I find The WASHCost brochure as is too complicated for Source Bulletin 64.
For this issue I have already one edited article for WASHCost suggested by Peter McIntyre: Breaking the rules or mending the leaks, from Andhra Pradesh.
I suggest to use as other WASH services that last article for S Bul 64 the article below that I wrote partly from the WASHCost Update of April 2011, and from the first files that Carmen had put online already on the training modules for Brisbane, which I edited today in consultation with Tettje, see http://www.irc.nl/page/63004. I am also attaching it so that you can edit in track changes.
Services that last training in 2011
While many countries are moving away from a focus on infrastructure towards ensuring continuous services and investment in planning, monitoring and post-construction support, significant gaps and disparities remain. To remedy that IRC International Water and Sanitation Centre is developing a modular training programme, "Water and sanitation services that last". It combines the expertise of WASH professionals and the latest ideas around service delivery approaches for water services that last.
IRC is developing training sessions on embedding Triple-S / WASHCost / IRC concepts.The training is set up in three modules, providing increasing levels of detail about a service delivery approach. In modules 1 and 2, we present guiding concepts and principles and provide inspiring examples. In modules 2 and 3, we expand on the principles and provide further practical work on application of the concepts and tools in specific contexts.
The WASHCost team will organise back-to-back training sessions at four international events in 2011for using the life-cycle costs approach. Presentations and handouts from the training will be available here.
Back-to-back training at events 2011
WASHCost and the Triple-S project have provided significant portions of materials used for the training by providing a framework that emphasises the service delivery approach and life-cycle costs approaches. WASHCost Director Catarina Fonseca, IRC, and Harold Lockwood, Aguaconsult and Triple-S, will lead a training on sustainable service delivery and life-cycle costs at the WASH Conference 2011: Towards sustainability in water, sanitation, and hygiene, in Brisbane, Australia, 16 – 20 May 2011. The training will initially focus on three major parts that take participants from (1) general concepts and approaches to (2) the examples of these in use to (3) learning how to apply tools and approaches for sustainable water and sanitation services in your own context.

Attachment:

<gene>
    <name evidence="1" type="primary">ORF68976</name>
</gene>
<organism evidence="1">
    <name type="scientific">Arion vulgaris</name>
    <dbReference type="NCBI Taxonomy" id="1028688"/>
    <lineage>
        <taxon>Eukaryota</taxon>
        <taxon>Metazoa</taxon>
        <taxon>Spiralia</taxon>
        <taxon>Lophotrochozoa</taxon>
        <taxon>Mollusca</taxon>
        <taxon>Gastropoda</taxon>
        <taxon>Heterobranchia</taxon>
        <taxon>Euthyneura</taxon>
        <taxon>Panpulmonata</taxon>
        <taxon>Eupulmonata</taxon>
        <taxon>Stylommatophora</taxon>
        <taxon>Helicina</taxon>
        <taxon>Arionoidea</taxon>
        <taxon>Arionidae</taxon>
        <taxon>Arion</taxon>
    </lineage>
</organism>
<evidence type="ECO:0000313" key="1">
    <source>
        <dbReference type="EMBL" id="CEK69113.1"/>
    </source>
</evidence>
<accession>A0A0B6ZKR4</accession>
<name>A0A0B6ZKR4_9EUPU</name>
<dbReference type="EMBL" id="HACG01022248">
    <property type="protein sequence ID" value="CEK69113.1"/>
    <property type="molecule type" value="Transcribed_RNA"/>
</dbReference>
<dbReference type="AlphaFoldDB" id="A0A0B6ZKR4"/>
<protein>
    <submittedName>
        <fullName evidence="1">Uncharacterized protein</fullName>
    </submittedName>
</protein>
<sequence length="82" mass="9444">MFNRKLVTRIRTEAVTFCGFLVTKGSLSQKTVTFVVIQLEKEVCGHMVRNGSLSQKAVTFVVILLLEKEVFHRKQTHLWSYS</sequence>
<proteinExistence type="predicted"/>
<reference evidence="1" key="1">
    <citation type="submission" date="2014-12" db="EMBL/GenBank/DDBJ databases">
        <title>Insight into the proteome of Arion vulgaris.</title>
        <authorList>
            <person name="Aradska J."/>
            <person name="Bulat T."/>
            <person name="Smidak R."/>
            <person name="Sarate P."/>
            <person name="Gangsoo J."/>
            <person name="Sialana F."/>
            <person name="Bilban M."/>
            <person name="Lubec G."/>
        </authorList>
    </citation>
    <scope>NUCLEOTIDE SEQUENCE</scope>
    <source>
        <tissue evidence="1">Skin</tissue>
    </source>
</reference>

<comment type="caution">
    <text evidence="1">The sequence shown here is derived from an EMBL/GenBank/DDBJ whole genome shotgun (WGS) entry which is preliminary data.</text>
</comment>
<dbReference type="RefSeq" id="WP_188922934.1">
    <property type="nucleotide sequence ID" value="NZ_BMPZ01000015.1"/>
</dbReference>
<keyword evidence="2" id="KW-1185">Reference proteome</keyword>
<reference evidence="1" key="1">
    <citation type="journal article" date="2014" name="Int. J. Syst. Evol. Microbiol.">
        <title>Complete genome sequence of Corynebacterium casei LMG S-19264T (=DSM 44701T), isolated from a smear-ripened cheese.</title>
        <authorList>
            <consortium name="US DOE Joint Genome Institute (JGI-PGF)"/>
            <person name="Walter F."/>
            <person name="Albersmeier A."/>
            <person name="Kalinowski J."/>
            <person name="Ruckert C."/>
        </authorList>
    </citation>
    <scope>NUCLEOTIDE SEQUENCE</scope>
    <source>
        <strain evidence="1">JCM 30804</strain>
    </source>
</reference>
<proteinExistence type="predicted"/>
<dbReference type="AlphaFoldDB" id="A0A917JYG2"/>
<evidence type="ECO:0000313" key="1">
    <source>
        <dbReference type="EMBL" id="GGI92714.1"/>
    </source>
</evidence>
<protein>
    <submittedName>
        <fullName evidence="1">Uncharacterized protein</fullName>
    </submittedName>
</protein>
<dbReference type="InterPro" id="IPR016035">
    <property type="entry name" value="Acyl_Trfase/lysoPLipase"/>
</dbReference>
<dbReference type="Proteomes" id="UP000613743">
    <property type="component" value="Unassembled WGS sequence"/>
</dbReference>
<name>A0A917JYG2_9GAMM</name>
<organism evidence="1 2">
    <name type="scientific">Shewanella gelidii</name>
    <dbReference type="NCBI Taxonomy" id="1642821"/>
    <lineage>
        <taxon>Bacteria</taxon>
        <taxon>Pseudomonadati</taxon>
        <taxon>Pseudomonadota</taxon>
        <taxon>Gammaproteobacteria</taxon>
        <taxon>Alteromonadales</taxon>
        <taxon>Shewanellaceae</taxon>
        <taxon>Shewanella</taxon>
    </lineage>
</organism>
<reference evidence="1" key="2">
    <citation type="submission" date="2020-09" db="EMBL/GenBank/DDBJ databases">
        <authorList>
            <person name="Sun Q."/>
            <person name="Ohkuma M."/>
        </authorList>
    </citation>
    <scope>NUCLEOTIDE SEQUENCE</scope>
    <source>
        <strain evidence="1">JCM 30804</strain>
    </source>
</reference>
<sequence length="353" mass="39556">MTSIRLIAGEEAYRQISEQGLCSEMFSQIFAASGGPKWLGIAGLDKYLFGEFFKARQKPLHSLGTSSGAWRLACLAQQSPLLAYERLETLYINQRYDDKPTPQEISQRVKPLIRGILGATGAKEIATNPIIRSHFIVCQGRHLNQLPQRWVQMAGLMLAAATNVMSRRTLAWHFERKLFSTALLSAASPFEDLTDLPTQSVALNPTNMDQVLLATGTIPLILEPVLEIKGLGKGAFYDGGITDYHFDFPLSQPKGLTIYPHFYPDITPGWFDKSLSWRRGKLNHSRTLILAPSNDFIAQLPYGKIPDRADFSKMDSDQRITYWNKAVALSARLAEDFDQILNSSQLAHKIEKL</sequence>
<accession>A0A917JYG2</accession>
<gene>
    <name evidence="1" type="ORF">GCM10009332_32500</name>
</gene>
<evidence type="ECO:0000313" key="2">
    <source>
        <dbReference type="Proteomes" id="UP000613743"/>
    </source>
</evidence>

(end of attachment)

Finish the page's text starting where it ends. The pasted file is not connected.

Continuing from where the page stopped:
The WASHCost team will organise back-to-back training sessions for using the life-cycle costs approach at three other international events in 2011:
- AfricaSan 3, Kigali, Rwanda, 19 – 21 July 2011
- World Water Week, Stockholm, Sweden, 21 – 27 August 2011
- 6th Rural Water Supply Network Forum, Kampala, Uganda, end of November 2011
Key concepts: service delivery approach
A key disparity is between the physical system (the infrastructure) and the service which these systems deliver. Recognising this is a fundamental starting point of the service delivery approach, a core concept of this training. Service refers to the provision of a public benefit through a continuous and permanent flow of activities and resources; a concept applied in many other services, both in the developing and developed worlds, such as health, education, electricity, telephone and urban water supplies.
A water service consists of access to a flow of water with certain characteristics (such as quantity, quality and continuity). Sanitation service levels are usually catagorised by technology. The concept of sanitation services, comprised of containment, collection, treatment, disposal and re-use of excreta and solid and liquid waste, allows a greater focus on the users and the actual service they can access.
Key concepts: life-cycle costs approach.
One of the key components of ensuring that WASH services continue to work is life-cycle costing: considering all the costs from capital investment to maintenance, repairs, direct and indirect support costs and the costs of capital for asset replacement. By costing services rather than infrastructure alone, the life-cycle costs approach is about recognising the importance of post-construction costs which must be covered in order for a service to be maintained over time. The rationale is that WASH governance will improve at all levels, as decision makers and stakeholders analyse the costs of sustainable, equitable and efficient services and put their knowledge to use.
Target audiences for this training package
– Sector professionals and practitioners from international agencies, donors and NGOs;
– Research partners;
– Senior members of national government and NGO staff.
If your organisation is interested in this training you can ask the WASHCost team for more information using the e-mail: washcost
Dick de Jong
All the best,
From: Nick Dickinson
Sent: 19 April 2011 16:58
To: Dick de Jong; Sascha de Graaf; Angelica de Jesus
Subject: RE: Comments on WASHCost brochure online // promoting it in IRC pages, Source etc.
Thanks for the comments. Please drop it in my pigeonhole and I’ll have a look when I get back. Are you still thinking of using part of it for a Source item?
All the best,